BY WAY OF INTRODUCTION
NOT A HAPPY TITLE
There are various explanations of the term catholic (\katholikai epistolai\) as applied to this group of seven short letters by four writers (one by James, two by Peter, one by Jude, three by John). The Latin for \katholikos\ is "generalis", though the Vulgate terms these letters "Catholicae". The meaning is not orthodox as opposed to heretical or canonical, though they are sometimes termed \Epistolae canonicae\. As a matter of fact five of the seven (all but First Peter and First John) Eusebius placed among the "disputed" (\antilegomena\) books of the New Testament. "A canonical book is primarily one which has been measured and tested, and secondarily that which is itself a measure or standard" (Alfred Plummer). Canon is from \kan“n\ (cane) and is like a yardstick cut to the right measure and then used as a measure. Some see in the term \katholikos\ the idea that these Epistles are meant for both Jews and Gentiles, but the Epistle of James seems addressed to Jewish Christians. There were two other chief groups of New Testament writings in the old Greek manuscripts (the Gospels and Acts, then the Epistles of Paul). This group of seven Epistles and the Apocalypse constitute the remainder of the New Testament. The usual interpretation of the term \katholikos\ here is that these seven Epistles were not addressed to any particular church, but are general in their distribution. This is clearly true of I Peter, as is shown by the language in #1Pe 1:1|, where seven Roman provinces are mentioned. The language of #2Pe 3:1| bears the same idea. Apparently the Epistle of Jude is general also as is I John. But II John is addressed to "an elect lady" (verse #2Jo 1:1|) and III John to Gaius (verse #3Jo 1:1|), both of them individuals, and therefore in no sense are these two brief letters general or catholic. The earliest instance of the word \katholikos\ is in an inscription (B.C. 6) with the meaning "general" (\tˆi katholikˆi mou prothesei\, my general purpose). It was common after that. The earliest example of it in Christian literature is in Ignatius' Epistle to the Church of Smyrna (VIII) where he has "the catholic church" (\hˆ katholikˆ ekklˆsia\), "the general church," not a local body. Clement of Alexandria ("Strom". IV. xv) applies this adjective to the letter sent to the Gentile Christians "in Antioch and Syria and Cilicia" from the Jerusalem Conference (#Ac 15:23|).
ORDER AND DATES
The oldest Greek manuscripts give these General Epistles immediately after the Acts, and Westcott and Hort so print them in their Greek New Testament. But the English Versions follow the Textus Receptus and put them just before the Apocalypse. The order of the seven letters varies greatly in the different manuscripts, though usually James comes first and Jude last (as the last accepted and the least known of the four authors). It is possible that the order of James, Peter, and John (omitting Jude) represented a sort of chronological precedence in some minds. It is possible also that no importance is to be attached to this order. Certainly John wrote last and after the destruction of Jerusalem, while the others come before that great event if they are genuine, as I believe, though there are difficulties of a serious nature concerning II Peter. James may be very early. If so, these seven Epistles are scattered all the way from A.D. 45 to 90. They have no connection with one another save in the case of the Epistles of Peter and Jude.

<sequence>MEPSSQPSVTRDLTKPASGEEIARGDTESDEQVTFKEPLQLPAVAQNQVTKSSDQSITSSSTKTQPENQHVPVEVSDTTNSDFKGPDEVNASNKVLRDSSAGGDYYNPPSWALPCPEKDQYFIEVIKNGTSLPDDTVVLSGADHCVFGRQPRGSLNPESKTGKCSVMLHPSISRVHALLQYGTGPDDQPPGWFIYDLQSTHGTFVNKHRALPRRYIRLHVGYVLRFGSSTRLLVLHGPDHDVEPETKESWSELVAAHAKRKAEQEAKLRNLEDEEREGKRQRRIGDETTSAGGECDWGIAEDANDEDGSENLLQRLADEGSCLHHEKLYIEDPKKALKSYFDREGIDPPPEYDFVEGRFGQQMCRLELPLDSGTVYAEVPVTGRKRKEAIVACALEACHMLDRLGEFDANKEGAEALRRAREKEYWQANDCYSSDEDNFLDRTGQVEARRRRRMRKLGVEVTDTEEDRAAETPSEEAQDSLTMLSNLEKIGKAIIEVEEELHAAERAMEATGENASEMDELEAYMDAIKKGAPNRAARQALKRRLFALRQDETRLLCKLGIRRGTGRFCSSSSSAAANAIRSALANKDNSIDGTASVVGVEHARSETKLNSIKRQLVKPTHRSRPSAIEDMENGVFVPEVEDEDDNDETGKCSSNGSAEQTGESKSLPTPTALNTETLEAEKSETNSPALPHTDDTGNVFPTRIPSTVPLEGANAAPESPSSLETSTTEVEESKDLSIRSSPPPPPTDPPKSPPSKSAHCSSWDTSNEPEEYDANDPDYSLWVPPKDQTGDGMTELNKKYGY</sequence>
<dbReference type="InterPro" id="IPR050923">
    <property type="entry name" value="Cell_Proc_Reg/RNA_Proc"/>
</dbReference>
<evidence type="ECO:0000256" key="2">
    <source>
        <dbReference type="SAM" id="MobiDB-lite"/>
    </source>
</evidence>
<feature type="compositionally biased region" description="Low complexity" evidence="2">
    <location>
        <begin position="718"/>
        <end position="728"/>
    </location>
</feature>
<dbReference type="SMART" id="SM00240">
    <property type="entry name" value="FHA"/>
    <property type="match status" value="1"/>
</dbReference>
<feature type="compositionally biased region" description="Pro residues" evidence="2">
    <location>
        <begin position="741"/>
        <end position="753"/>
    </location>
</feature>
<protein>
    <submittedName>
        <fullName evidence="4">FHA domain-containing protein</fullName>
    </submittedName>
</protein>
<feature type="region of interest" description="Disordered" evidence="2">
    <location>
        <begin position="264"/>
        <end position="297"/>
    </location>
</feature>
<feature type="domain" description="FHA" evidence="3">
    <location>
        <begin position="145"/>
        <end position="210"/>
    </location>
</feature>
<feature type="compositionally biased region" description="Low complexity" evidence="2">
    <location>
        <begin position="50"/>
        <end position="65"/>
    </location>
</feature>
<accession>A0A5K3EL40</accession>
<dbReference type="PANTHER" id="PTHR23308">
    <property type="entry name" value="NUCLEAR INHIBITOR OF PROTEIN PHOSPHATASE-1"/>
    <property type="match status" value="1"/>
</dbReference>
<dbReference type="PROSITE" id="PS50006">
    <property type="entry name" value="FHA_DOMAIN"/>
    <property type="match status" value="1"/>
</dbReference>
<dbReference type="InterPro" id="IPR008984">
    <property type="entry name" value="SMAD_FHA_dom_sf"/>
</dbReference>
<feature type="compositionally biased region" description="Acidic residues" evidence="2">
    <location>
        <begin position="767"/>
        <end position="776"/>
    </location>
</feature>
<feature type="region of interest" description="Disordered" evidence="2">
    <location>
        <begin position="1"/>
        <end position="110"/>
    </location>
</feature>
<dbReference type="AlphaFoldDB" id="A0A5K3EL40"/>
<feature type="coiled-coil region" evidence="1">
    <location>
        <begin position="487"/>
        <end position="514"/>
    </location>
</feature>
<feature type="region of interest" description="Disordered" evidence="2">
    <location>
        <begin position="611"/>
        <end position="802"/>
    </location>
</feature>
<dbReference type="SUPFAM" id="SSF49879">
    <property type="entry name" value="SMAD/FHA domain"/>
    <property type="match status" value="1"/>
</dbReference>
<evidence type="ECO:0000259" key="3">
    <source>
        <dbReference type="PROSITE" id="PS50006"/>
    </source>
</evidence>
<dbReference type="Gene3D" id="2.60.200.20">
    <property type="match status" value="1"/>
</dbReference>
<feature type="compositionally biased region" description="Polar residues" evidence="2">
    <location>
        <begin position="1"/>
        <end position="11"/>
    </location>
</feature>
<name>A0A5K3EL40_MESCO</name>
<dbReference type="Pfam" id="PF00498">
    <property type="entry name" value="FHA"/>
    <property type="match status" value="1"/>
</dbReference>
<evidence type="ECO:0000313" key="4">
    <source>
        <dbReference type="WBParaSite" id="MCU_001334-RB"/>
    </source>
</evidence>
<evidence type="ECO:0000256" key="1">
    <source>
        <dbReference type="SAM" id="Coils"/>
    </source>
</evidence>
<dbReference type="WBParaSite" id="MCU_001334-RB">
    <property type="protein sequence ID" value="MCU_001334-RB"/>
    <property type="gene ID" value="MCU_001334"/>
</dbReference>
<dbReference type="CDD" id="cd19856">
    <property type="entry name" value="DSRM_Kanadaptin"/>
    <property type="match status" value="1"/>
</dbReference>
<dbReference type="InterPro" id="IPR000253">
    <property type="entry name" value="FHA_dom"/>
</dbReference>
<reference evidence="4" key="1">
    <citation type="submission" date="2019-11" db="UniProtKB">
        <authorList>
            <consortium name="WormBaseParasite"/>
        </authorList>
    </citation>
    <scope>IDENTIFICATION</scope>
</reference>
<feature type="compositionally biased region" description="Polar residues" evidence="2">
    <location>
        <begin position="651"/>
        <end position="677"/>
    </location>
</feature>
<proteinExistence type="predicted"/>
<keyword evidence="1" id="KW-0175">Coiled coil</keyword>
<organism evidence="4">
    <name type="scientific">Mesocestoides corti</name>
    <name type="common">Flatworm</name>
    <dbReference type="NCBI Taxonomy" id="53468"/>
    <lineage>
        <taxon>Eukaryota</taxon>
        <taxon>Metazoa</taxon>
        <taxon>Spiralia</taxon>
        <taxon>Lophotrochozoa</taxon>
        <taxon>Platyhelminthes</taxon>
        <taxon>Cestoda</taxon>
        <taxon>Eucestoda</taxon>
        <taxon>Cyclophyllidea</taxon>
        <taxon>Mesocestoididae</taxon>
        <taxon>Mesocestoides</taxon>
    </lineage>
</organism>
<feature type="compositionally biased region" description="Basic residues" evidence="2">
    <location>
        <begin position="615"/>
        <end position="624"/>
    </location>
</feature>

IMPORTANCE OF THE GENERAL EPISTLES
Without them we should be deprived of much concerning three outstanding personalities in early Christianity. We should know much less of "James, and Cephas, and John, they who were reputed to be pillars" (#Ga 2:9|). We should know less also of the Judaic (not Judaizing) form of Christianity seen in the Epistles of James and Jude in contrast with, though not opposed to, the Pauline type. In Peter's Epistles we see, indeed, a mediating position without compromise of principle, for Peter in the Jerusalem Conference loyally supported Paul and Barnabas even if he did flicker for a moment later in Antioch. In the Johannine Epistles we see the great Eagle soar as in his Gospel in calm serenity in spite of conflict with the Gnostics who struck at the very life of Christianity itself. "The only opposition which remains worthy of a Christian's consideration is that between light and darkness, truth and falsehood, love and hate, God and the world, Christ and Antichrist, life and death" (Plummer). So we can be grateful for the preservation of these little Epistles which reveal differences in the development of the great Christian leaders and the adaptation of the gospel message to changing world conditions then and now.